I’m not sure, but I think it has something to do with that old saw of keeping the lines of communication open.  As long as parents and kids are talking to each other, even if they’re not exactly telling each other everything (or interpreting everything correctly, due to inability really to intuit what’s on the other’s mind), there’s a relationship there.  Sillars found, in the same study that showed parents and kids to be talking past each other, that everyone in the family felt like they basically got along.  The kids gave their fathers an average score of 4 on a scale of 1 to 5; they gave their mothers an average score of 4.1  If iDaddy and I stay in the 4 range on our daughters’ radar, I think I’d consider that a pretty successful number.

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In a lighthearted column in today’s Washington Post, eternal style scribe Sally Quinn writes about the travails of holiday entertaining.  There’s dotty drunk Aunt Anna and boozy Daddy in a silent spat with Mother; there are all those aggressively crappy gifts sent by step-great-grandma, too.  Despite the infernal lyrics of the annoying popular songs, Quinn writes, it’s NOT “the most wonderful time of the year”; it’s the most miserable.  “Why?” she writes.   “Because we all have dysfunctional families.”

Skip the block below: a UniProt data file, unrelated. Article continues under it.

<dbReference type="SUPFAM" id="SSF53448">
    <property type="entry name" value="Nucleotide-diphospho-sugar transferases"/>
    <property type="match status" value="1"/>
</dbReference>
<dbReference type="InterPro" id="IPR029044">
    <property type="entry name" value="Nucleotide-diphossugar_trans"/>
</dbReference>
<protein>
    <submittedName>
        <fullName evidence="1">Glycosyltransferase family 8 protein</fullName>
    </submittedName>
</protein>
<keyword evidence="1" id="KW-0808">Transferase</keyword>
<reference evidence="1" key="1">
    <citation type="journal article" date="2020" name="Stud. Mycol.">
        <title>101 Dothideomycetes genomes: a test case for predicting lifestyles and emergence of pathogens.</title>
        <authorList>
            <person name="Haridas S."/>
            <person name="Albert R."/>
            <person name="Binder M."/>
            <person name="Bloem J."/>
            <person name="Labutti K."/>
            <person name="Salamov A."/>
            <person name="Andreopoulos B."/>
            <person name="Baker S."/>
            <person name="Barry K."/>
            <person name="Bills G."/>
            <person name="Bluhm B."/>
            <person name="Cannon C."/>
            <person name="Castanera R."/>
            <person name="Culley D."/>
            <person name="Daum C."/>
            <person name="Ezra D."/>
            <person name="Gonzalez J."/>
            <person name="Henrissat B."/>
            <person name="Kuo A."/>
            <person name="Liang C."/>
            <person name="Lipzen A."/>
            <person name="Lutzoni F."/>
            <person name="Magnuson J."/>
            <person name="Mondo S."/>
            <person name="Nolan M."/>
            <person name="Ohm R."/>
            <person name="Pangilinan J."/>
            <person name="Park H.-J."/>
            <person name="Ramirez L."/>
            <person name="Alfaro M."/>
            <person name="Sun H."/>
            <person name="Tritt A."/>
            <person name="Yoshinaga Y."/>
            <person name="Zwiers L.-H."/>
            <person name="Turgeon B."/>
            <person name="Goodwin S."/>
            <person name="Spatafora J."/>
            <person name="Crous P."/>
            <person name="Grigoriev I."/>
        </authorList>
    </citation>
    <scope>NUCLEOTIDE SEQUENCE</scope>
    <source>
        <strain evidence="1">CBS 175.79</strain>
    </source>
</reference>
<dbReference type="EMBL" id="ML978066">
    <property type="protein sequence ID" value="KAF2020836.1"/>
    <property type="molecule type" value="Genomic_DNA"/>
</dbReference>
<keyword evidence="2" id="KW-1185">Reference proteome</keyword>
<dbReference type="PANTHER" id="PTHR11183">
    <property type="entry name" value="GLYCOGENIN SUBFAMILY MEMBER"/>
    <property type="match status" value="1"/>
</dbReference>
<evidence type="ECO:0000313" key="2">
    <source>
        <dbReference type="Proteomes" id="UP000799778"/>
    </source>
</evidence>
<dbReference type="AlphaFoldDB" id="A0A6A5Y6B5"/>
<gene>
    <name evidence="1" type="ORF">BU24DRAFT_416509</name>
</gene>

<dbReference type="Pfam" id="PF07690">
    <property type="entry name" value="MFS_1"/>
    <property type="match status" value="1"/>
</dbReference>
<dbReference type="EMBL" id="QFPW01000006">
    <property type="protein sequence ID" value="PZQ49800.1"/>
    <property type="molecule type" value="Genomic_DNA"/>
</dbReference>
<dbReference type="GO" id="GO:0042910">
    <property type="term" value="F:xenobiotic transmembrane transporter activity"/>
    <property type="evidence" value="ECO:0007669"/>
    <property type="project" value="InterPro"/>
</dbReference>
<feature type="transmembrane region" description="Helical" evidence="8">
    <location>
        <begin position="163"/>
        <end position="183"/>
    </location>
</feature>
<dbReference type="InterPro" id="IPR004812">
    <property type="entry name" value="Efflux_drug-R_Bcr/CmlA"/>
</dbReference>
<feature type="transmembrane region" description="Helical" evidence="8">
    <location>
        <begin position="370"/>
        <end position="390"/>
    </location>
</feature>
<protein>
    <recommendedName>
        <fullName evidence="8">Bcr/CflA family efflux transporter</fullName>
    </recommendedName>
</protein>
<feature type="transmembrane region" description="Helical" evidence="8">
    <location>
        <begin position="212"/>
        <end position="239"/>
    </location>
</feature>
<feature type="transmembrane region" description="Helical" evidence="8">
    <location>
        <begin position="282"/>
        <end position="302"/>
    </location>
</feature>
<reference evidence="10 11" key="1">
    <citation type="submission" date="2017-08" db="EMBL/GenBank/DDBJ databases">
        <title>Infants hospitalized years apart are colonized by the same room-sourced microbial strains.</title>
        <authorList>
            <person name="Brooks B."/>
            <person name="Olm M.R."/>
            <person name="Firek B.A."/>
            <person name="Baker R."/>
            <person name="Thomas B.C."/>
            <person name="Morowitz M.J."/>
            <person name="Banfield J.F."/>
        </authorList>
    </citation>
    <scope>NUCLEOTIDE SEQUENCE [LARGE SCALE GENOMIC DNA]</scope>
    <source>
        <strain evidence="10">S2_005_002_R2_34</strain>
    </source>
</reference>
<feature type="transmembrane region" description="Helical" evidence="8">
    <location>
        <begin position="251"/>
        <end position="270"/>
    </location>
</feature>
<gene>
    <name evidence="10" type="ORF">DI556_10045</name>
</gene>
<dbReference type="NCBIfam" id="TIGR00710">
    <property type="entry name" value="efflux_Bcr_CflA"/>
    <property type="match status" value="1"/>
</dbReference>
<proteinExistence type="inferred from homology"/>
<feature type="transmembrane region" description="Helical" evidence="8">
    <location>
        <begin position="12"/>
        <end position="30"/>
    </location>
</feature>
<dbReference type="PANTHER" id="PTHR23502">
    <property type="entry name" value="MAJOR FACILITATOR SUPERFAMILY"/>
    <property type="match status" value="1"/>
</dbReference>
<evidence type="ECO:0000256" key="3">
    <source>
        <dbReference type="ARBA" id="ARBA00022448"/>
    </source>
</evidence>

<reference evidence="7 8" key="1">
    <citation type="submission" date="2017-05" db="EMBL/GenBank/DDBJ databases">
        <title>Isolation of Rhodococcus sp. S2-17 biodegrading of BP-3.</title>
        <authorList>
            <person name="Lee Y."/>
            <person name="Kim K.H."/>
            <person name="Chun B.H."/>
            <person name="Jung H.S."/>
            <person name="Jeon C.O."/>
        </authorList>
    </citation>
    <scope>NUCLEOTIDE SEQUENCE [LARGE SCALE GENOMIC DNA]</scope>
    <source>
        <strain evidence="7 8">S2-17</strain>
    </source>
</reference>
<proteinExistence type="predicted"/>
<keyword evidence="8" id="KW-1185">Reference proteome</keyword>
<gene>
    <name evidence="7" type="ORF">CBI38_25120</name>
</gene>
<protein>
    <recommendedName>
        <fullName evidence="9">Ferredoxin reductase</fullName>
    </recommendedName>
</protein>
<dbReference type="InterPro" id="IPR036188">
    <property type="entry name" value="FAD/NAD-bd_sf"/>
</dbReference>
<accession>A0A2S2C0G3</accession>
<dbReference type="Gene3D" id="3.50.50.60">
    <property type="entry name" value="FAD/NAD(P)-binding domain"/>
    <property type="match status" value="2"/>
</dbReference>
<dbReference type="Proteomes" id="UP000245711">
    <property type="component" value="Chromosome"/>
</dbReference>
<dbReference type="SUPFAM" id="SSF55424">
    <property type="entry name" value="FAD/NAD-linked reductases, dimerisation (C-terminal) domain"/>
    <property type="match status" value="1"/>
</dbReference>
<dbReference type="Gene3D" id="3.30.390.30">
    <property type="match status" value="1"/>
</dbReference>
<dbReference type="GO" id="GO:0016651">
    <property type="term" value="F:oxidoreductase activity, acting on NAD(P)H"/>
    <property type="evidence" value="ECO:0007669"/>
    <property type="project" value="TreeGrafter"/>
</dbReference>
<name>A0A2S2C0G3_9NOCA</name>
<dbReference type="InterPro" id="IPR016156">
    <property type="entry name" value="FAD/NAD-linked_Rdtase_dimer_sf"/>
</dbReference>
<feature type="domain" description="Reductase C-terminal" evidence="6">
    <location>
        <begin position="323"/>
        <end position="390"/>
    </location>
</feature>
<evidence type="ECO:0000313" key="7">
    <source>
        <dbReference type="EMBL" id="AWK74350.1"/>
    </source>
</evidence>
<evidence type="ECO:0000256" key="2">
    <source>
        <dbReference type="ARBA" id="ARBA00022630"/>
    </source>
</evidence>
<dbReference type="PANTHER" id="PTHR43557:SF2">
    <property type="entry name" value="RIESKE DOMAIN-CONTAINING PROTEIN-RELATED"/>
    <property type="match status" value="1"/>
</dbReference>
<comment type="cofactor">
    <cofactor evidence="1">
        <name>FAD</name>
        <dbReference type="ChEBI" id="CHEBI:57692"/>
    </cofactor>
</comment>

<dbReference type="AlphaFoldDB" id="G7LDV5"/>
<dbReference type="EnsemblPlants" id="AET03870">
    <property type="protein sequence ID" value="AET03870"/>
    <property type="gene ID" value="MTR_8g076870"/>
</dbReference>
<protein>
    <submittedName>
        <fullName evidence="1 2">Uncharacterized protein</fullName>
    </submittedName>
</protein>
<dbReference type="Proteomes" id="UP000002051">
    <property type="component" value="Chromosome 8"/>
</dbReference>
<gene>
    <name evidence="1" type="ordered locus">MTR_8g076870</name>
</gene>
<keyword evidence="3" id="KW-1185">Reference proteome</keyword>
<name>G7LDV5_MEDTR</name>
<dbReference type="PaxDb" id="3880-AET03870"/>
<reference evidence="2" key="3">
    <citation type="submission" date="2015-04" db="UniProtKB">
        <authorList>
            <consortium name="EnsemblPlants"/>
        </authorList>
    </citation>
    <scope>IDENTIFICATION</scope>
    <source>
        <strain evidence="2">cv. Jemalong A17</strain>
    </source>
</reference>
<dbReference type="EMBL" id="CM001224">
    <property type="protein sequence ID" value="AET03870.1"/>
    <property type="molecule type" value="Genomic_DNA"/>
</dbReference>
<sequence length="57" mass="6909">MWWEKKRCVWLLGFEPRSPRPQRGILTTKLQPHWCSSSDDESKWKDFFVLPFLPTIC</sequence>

Now when anyone starts describing something universal as abnormal, my ears prick up.  All families are dysfunctional?  Really?  Then how do you define functional, exactly?  I prefer to think of families as idiosyncratic, quirky, difficult — but all of this is related to how they DO manage to function, not to how they don’t.